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Pundit’s Mailbag — Marketing Agreement Limitations

Jim Prevor’s Perishable Pundit, May 29, 2007

As the industry was in the midst of attempting to fashion a response to the spinach crisis, we received an assertive letter that we published under the title Pundit’s Mailbag — Farmers Are Not The Cause Of Food Safety Problems.

It was an extensive and strong letter and basically said that because the big processors were driving the effort, the onus was being placed on growers, rather than processors. Although, in fact, farmers are supposed to, and always will, deliver dirty product to processors and, therefore, food safety on fresh-cut product inevitably depends on what processors do.

That letter was written by Karl Kolb Ph.D., President/CEO of The High Sierra Group & The American Food Safety Institute, International and now, after the California Marketing Agreement is finally in place, Karl writes us again today:

You may remember me. I’m the guy who said, “The farmer is expected to bring the product to the processing plant, dirty.” Well, since that time I have had varying reactions to this comment but for the most part folks agree and say the statement adds a bit of reality to the food safety period we are currently experiencing. Some even figured it out.

Some thoughts — I have been quiet during the development and implementation of the marketing agreement but there are some things that worry me. I won’t elaborate since it should be obvious what I am driving at: 1) the marketing agreement does not take the place of a complete GAP program, 2) the marketing agreement seriously needs to evaluate the cost of this program to the small farmer. The testing can be expensive. Yes, there are those that say food safety takes priority over cost but the marketing agreement needs to consider that the cost of testing will cause some to cut corners, some to not sign on to this agreement and some to close shop. Perhaps the State of California needs to consider funding those who fall into the small category. Additionally, there are hazards with those shipping from foreign countries who have a different take on our system and its process.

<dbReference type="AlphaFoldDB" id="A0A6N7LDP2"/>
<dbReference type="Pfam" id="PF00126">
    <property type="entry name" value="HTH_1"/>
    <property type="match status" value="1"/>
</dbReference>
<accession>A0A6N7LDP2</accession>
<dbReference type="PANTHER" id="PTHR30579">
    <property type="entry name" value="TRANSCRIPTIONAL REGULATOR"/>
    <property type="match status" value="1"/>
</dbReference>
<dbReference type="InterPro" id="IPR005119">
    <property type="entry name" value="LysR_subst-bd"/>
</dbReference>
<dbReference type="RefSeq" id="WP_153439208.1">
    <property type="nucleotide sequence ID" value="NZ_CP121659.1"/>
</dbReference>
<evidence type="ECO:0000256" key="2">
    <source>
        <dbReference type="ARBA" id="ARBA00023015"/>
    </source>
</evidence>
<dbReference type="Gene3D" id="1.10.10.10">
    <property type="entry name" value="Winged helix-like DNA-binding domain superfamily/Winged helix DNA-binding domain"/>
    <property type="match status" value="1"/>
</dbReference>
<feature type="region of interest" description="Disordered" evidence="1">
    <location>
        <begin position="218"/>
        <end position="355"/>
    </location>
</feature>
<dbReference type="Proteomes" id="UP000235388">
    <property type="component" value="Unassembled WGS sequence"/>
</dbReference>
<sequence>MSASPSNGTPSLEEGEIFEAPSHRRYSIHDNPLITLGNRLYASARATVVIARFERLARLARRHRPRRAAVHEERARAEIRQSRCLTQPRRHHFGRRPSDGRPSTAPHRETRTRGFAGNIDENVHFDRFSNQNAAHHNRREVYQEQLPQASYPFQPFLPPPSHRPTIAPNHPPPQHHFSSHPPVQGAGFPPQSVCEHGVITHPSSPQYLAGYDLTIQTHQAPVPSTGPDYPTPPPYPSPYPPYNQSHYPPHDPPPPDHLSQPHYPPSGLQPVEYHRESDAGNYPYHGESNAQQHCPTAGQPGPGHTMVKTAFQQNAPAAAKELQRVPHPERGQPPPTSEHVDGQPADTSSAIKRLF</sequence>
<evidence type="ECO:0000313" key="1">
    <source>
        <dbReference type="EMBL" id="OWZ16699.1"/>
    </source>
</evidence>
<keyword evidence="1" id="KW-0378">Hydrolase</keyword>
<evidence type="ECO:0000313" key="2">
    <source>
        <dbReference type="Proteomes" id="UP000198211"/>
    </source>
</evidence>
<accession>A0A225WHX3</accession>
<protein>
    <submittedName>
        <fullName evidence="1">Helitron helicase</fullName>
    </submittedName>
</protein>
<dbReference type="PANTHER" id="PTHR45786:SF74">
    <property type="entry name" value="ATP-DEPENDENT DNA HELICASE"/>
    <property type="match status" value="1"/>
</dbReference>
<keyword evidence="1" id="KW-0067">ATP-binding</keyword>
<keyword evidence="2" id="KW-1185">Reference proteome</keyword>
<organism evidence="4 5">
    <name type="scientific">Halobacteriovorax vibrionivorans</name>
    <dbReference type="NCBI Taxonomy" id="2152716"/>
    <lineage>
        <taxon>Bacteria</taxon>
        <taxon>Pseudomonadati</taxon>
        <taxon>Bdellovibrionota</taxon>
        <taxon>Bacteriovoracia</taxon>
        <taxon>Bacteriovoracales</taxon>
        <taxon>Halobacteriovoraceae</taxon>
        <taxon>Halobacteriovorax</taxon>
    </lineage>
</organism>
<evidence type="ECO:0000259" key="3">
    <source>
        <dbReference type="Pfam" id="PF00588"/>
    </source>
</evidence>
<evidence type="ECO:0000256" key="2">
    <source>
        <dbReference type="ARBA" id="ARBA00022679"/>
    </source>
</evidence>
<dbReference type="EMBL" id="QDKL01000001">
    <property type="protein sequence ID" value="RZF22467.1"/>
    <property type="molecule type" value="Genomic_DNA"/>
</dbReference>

Any standard is at the peril of the inspector. The implementation of a standard is only as good as the inspector. So far I am not impressed with some of the inspectors the marketing agreement is fielding. Many of them are just plain lost on a farm and some don’t understand how to apply the standard. And, there are the good ones — my hat is off to those who truly understand the workings of a quality system. Work is desperately needed in the inspector department. Good inspectors don’t become good inspectors with one or two visits to the field. It takes education at many levels and time in the saddle.

And, I would caution the marketing board. Do not rush this action. It is good in concept but it lacks robustness. Look at a risk based system remembering that one size does not fit all — anyone considered a EUREPGAP process, risk based? We don’t want to force agriculture out of the states by this agreement costing too much or being too difficult to use.

To those who think this is the end all of our food safety issues, here is another of my slogans, “It is not IF we will have another recall, but when.” Just how far do we think the marketing agreement will go?

Oh, and by the way, “The farmer is expected to bring the product to the processing plant, dirty.”

— Karl Kolb Ph.D.
President/CEO
The High Sierra Group
The American Food Safety Institute, International
Philadelphia, Pennsylvania

Karl’s letter raises important points:

  1. The tying of the industry together under the California Marketing Agreement has a positive spin as a concerted industry response to the food safety outbreaks of 2006. Yet the flip side of a concerted industry response is that the very first outbreak will discredit the whole system and everyone’s food safety efforts. As much as anything, this fear was the legitimate concern of Fresh Express in being hesitant to tie its reputation to those it considered to be making inferior efforts on food safety.